Some of the world’s biggest power companies joined to urge EU policymakers to ‘Choose Renewable Hydrogen’ as the key to full decarbonisation, in a major lobbying push highlighting a tug-of-war between electricity and fossil fuels over a crucial element of the energy transition.

The campaign by companies and industry bodies urged the European Commission to ensure renewable electricity is centre-stage as Brussels prepares to make critical decisions over its Green Deal plan and Covid-19 recovery strategies.

The initiative is backed by Akuo Energy, BayWa r.e., EDP, Enel, Iberdrola, MHI Vestas, SolarPower Europe, Orsted, Vestas and WindEurope.

The partners – all from the power sector – said direct electrification won’t be enough to decarbonise energy-hungry areas of the economy such as aviation, heavy transport and certain industrial operations, which will continue to need to run on gaseous fuels rather than electricity.

They claim renewable hydrogen produced by linking wind or solar generation to electrolysis – also often known as green hydrogen – is ready to step in as a cost-effective alternative to natural gas.

The respective roles played by green hydrogen and the alternative ‘blue’ variety – produced using natural gas-fired power itself abated by carbon capture and storage (CCS) – is emerging as one of the pivotal areas of contention shaping the energy transition in Europe and beyond.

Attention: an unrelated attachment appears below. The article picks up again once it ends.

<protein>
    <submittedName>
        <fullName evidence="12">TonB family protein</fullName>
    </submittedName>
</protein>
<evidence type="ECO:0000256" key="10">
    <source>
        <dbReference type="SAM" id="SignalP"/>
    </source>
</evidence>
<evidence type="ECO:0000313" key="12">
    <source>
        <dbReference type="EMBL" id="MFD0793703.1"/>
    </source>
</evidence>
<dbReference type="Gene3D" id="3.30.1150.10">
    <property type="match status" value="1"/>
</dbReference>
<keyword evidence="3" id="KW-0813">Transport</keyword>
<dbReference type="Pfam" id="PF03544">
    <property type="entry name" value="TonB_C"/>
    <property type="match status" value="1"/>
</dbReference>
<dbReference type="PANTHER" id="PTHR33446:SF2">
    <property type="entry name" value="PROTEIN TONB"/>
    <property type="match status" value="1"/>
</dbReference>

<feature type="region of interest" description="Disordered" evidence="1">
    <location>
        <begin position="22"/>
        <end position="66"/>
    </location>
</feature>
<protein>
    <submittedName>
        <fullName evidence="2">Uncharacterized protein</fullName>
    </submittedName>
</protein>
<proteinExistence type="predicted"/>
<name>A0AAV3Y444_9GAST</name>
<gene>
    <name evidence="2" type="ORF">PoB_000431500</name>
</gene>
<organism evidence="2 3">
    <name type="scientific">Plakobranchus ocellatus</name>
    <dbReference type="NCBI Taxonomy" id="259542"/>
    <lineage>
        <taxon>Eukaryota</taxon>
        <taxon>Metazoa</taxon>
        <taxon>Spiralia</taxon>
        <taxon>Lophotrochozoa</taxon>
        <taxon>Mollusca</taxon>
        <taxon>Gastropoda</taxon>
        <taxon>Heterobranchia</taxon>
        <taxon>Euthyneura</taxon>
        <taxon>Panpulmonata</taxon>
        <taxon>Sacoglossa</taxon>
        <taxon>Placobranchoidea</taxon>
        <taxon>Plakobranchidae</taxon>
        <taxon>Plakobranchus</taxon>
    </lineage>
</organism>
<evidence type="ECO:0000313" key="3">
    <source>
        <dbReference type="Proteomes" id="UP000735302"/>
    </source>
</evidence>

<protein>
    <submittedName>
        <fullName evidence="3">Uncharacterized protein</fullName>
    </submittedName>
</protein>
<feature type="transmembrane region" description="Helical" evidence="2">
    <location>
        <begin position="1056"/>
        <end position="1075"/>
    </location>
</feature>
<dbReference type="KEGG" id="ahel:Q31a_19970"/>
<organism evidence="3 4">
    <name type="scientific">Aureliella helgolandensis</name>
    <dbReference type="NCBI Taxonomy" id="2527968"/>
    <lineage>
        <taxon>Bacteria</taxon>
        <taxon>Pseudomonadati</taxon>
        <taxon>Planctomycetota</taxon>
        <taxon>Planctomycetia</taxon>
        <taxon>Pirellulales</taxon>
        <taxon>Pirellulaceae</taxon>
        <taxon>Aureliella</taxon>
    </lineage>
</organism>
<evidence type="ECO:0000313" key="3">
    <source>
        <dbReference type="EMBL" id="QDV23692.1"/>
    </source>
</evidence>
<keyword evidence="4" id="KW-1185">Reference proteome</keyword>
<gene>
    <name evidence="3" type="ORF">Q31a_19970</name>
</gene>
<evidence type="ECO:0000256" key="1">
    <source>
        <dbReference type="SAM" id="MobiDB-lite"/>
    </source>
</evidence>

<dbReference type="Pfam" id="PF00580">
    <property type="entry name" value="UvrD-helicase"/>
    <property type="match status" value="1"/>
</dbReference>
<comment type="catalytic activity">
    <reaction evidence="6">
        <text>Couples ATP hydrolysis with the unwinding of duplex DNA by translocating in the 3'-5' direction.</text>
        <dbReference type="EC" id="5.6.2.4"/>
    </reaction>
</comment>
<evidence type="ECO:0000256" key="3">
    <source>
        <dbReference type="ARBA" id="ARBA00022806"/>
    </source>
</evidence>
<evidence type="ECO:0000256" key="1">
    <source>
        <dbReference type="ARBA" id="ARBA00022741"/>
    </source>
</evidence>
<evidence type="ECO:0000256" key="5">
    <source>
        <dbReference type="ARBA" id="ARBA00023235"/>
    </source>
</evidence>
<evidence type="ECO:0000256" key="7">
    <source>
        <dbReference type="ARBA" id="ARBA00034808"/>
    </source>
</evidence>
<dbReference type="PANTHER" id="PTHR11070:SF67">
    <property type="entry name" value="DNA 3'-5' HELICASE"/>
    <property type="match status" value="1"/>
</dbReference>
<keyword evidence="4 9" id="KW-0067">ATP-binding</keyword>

Some major oil & gas sector players – while in some cases also pursuing green H2 initiatives – have been enthusiastically championing the role of blue hydrogen, arguing that it offers the only viable way to produce the massive amounts of decarbonised hydrogen needed.

The debate has produced often heated claims and counter-claims on both sides, with arguments focusing on issues such as price, timeframes, potential scale and whether using blue hydrogen counts as decarbonisation at all.

The power sector’s latest pitch comes as leaked reports suggest that as part of its Covid recovery plans, the EU intends to spend €5-30bn ($5.5-33bn)) on supporting the build-out of one million tonnes of clean hydrogen production by 2030 — either green of blue with CCS — which would be subsidised through a “carbon contracts for difference” pilot scheme.

Giles Dickson, CEO of WindEurope, said: “Some industrial processes and heavy transport will have to run on gas. And renewable hydrogen is the best gas. It is completely clean. It will be affordable with renewables being so cheap now.

“And it will be energy made in Europe creating jobs and growth in Europe. Hydrogen in the Recovery Package? Yes, but make it renewable hydrogen.”

Aurelie Beauvais, interim CEO of SolarPower Europe, said: “The upcoming energy system integration strategy and clean hydrogen strategy will be pivotal to enshrining the right decarbonisation pathways for Europe.

“They must build on the immense potential of renewable electricity, which will enhance sectoral integration, create millions of jobs and provide the sustainable hydrogen needed to modernise and decarbonise European industries.”